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So, getting a modern single cut electric opens up some choices; go “authentic” and have the same version as everyone else, or go boutique, and empty out the wallet completely. But Prestige gives a new option in the Troubadour RS — a single cut, with excellent features and build quality, that’s familiar where it’s wanted, and modern where’s it’s needed, at a price that’s beyond reasonable.
Under a super stealthy, rat rod flat black finish, is a 3/4” carved Canadian maple top with a mahogany body. The neck is also mahogany, with an ebony fingerboard that sports offset dot fret markers, and a fantastic binding, that also wraps around the body and headstock.
The headstock has a tasteful Fleur-de-lis-style inlay on it and closed back tuners. It’s a nice design overall. Normally pairing a familiar body shape with a different headstock profile can look odd, but this sits nicely together, design wise. The C shape neck has a 14” radius, with a 24.75” scale. A wraparound Tone Pros tailpiece with adjustable saddles rounds out the hardware configuration.▼ Article continues below ▼
Let’s cover the electronics, as a lone Seymour Duncan Pegasus zebra-coil pickup is directly mounted into the body, and the axe features just a single volume and tone control. So why do you need an upper bout toggle switch? Well, in this case, it’s a kill switch. Wanna do those stutter effects that a traditional dual humbucker guitar can pull off with dual volume controls? You’re covered. To make it a bit more tonally versatile, the volume control is also a push pull, and splits the humbucker into a single coil mode.
The overall fit and finish is excellent, and the style of the flat black finish really sits well with the chrome hardware and zebra coil pickup. It’s really got the look and feel of a small craft boutique build, and is well executed.
Picking it up and plugging it in is where the rubber hits the road. The neck feel is super comfortable overall, up and down the fretboard. No dead spots, and no feeling that you’re fighting it to get control. While the electronics are quite simple, the single pickup hits hard, with plenty of aggressive attack in high-gain modes, and when dialing an amp’s gain back, it opens up and gets punchy and snappy. In single coil mode, it gets kind of Tele-ish in its crispness. There’s no loss of output, it just cleans up really well, and gets slinky and jangly. The kill switch might seem odd at first, and some players might find themselves at first trying to figure out why their guitar isn’t making any sound (is my volume turned up?) but it only takes a second to get used to.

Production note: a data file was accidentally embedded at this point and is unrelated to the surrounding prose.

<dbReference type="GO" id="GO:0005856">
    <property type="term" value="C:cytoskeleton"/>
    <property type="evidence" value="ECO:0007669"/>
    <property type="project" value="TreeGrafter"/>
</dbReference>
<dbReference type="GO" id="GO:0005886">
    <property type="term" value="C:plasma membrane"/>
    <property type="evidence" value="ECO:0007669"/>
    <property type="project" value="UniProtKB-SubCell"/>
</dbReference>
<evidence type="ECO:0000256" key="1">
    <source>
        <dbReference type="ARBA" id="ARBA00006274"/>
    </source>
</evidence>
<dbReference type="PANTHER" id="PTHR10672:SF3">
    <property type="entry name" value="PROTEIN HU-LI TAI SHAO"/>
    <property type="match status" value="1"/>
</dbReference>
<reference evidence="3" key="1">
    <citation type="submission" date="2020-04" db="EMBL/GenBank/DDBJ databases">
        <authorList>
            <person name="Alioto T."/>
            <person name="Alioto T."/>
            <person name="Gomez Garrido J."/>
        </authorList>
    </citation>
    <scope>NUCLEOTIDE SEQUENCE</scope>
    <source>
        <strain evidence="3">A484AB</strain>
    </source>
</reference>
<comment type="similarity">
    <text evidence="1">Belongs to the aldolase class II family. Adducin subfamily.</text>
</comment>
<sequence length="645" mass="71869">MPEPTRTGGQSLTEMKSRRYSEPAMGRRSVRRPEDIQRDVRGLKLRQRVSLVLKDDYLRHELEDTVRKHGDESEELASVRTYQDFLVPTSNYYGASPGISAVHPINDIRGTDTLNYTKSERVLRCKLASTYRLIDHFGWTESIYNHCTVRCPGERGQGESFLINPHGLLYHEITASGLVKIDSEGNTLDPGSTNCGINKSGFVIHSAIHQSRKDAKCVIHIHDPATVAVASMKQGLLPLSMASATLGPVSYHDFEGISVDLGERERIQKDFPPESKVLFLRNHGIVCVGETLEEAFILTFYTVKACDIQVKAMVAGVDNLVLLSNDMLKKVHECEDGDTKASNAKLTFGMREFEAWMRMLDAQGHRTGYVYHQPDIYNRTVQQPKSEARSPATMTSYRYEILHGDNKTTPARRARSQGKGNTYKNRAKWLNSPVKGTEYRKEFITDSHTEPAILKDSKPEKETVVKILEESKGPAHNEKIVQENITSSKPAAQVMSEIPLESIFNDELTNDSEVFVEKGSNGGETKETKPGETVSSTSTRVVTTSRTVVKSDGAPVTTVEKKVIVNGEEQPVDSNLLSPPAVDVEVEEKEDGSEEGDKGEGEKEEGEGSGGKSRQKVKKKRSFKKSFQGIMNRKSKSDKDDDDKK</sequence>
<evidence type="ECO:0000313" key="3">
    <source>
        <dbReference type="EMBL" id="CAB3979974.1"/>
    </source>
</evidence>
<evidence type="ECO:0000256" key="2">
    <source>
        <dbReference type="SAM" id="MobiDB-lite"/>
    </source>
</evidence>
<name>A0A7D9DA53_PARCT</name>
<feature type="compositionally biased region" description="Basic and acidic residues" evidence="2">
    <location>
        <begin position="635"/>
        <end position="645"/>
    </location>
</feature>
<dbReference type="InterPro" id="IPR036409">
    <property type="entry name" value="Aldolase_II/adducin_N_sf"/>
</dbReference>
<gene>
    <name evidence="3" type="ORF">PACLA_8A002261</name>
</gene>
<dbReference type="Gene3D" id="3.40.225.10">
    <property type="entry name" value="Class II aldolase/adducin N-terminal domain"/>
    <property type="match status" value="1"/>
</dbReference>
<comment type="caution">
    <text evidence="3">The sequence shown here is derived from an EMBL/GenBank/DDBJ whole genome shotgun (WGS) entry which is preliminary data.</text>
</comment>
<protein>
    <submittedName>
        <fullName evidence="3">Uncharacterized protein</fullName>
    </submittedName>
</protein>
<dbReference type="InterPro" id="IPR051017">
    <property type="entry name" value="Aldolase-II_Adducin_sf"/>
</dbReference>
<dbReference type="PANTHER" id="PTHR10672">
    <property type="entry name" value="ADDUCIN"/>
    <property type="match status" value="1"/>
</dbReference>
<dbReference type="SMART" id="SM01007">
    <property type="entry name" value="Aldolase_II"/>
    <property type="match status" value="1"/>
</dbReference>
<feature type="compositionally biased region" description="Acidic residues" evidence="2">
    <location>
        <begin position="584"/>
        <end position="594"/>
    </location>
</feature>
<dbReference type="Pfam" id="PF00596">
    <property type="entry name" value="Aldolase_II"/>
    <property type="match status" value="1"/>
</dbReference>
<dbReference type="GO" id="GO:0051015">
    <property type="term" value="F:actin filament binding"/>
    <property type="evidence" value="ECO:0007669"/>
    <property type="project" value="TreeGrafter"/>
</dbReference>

The only qualm is the volume pot, and it’s a minor one. Rolling the volume back slightly, and it gets dark, very quickly. Now as it’s a single pickup guitar, this can kind do some of the same job as switching to a neck pickup, but ideally a tad more roll off before the darkness sets in would be a bit more useful, especially as this guitar has a tone knob that could easily be rolled back to thicken things up. Adding a treble bleed mod could solve this easily for players who might want a touch more clarity at lower volume settings.
Here’s the kicker though: street price is just $999. Yeah, it’s a lot of guitar for the money, considering the build quality, and overall design. It’s a no-nonsense, great feeling guitar with plenty of the tones modern players actually want.
Great look, simple electronics, wonderful tones. Fantastic neck, excellent price.
Volume knob can be a bit dark when rolled off.